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Genetic analysis of cavefish reveals molecular convergence in the evolution of albinism.

by Meredith E Protas, Candace Hersey, Dawn Kochanek, Yi Zhou, Horst Wilkens, William R Jeffery, Leonard I Zon, Richard Borowsky, Clifford J Tabin show all authors
Nature genetics ()

Abstract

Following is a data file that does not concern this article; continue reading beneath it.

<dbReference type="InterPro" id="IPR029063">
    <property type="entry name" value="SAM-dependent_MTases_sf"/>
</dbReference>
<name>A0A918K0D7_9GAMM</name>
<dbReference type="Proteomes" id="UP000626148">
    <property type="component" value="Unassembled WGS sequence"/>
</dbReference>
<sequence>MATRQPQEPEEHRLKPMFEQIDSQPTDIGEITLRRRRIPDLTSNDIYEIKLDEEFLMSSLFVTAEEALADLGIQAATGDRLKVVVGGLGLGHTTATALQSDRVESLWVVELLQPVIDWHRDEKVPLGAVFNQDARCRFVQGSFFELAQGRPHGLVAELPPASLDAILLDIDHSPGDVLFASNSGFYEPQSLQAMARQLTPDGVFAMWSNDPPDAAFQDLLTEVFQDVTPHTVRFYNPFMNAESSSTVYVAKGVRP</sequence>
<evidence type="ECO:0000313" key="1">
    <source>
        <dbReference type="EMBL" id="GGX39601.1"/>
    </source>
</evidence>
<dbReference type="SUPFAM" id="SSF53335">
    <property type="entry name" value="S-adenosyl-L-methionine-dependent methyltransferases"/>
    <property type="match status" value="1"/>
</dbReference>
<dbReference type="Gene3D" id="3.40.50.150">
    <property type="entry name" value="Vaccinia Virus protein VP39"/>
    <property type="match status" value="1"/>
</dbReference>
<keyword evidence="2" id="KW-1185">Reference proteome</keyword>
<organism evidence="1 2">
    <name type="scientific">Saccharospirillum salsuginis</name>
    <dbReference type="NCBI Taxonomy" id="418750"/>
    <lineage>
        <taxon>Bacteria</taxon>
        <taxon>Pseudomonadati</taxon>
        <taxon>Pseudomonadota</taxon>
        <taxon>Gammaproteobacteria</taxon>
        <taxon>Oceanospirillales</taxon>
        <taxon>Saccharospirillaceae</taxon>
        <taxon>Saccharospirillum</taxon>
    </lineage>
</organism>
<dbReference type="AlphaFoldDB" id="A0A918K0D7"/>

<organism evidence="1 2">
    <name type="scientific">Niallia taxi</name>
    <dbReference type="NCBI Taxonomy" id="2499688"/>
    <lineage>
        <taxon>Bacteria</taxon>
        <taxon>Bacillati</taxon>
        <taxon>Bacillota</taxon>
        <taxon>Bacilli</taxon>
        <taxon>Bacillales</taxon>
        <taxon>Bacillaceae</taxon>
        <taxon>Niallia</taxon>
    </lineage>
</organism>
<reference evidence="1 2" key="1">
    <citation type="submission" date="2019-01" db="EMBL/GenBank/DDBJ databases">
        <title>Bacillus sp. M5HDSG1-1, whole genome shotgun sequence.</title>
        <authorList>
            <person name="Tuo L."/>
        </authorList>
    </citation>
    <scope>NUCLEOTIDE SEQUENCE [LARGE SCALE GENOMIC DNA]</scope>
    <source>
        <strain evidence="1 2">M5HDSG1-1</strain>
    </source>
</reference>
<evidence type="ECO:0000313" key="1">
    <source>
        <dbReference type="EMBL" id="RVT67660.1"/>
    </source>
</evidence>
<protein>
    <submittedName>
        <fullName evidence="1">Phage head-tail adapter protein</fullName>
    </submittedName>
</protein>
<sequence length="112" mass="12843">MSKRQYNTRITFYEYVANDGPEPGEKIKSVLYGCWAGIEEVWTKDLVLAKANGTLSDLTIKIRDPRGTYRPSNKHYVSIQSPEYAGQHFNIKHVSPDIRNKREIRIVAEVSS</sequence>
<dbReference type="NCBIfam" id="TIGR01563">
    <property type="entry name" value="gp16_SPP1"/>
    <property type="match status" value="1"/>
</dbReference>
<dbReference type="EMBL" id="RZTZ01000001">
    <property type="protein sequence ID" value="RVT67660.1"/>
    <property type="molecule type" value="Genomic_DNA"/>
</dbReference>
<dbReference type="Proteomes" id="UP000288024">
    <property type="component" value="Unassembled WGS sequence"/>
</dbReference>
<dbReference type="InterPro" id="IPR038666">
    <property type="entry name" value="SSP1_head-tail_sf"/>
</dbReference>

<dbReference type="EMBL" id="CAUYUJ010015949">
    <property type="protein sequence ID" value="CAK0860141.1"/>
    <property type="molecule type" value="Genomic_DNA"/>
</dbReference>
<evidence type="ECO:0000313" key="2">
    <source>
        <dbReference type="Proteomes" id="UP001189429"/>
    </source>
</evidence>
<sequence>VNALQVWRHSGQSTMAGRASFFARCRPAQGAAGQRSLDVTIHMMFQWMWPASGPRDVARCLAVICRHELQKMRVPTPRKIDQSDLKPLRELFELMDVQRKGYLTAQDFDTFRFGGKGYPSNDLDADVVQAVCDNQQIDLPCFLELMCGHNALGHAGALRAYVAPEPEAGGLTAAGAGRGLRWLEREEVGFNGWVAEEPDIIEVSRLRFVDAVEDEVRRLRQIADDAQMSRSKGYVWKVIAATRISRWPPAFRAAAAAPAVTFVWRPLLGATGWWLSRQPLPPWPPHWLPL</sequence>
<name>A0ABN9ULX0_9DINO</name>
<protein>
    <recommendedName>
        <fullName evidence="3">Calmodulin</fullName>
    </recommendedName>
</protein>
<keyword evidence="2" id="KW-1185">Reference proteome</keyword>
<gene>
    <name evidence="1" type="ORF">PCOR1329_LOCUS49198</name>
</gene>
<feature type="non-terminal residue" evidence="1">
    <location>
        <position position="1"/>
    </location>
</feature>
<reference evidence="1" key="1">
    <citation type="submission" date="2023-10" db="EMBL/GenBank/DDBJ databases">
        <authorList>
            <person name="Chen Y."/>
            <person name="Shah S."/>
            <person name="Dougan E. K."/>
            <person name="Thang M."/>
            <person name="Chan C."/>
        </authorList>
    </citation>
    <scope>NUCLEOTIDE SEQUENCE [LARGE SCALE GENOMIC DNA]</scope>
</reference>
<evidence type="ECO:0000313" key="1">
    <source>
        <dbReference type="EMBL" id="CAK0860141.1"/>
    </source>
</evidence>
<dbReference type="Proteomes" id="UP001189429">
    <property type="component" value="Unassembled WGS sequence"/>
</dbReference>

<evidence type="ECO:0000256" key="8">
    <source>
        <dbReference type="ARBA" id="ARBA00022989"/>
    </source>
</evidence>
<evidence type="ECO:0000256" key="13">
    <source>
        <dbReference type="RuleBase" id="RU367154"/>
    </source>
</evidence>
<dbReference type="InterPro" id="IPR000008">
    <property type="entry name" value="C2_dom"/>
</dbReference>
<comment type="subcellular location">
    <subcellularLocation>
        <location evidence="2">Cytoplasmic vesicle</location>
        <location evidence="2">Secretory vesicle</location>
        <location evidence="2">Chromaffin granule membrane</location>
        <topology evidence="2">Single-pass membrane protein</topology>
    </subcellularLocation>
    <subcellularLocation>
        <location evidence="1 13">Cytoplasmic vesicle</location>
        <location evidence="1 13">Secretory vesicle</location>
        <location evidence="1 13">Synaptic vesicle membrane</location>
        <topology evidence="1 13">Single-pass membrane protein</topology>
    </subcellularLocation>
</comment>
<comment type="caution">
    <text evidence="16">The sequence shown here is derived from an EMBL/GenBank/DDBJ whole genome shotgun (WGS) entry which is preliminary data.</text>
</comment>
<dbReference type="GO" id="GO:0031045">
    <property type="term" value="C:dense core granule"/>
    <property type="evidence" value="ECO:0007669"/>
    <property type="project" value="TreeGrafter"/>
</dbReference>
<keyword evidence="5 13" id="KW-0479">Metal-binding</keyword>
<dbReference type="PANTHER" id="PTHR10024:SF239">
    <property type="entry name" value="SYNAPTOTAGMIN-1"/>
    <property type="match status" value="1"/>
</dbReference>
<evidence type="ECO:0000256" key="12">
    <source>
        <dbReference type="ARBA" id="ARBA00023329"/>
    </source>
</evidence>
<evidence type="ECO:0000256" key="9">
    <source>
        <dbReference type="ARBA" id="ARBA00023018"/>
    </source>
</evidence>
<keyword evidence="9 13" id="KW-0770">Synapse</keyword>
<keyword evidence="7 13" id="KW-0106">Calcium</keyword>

The genetic basis of vertebrate morphological evolution has traditionally been very difficult to examine in naturally occurring populations. Here we describe the generation of a genome-wide linkage map to allow quantitative trait analysis of evolutionarily derived morphologies in the Mexican cave tetra, a species that has, in a series of independent caves, repeatedly evolved specialized characteristics adapted to a unique and well-studied ecological environment. We focused on the trait of albinism and discovered that it is linked to Oca2, a known pigmentation gene, in two cave populations. We found different deletions in Oca2 in each population and, using a cell-based assay, showed that both cause loss of function of the corresponding protein, OCA2. Thus, the two cave populations evolved albinism independently, through similar mutational events.

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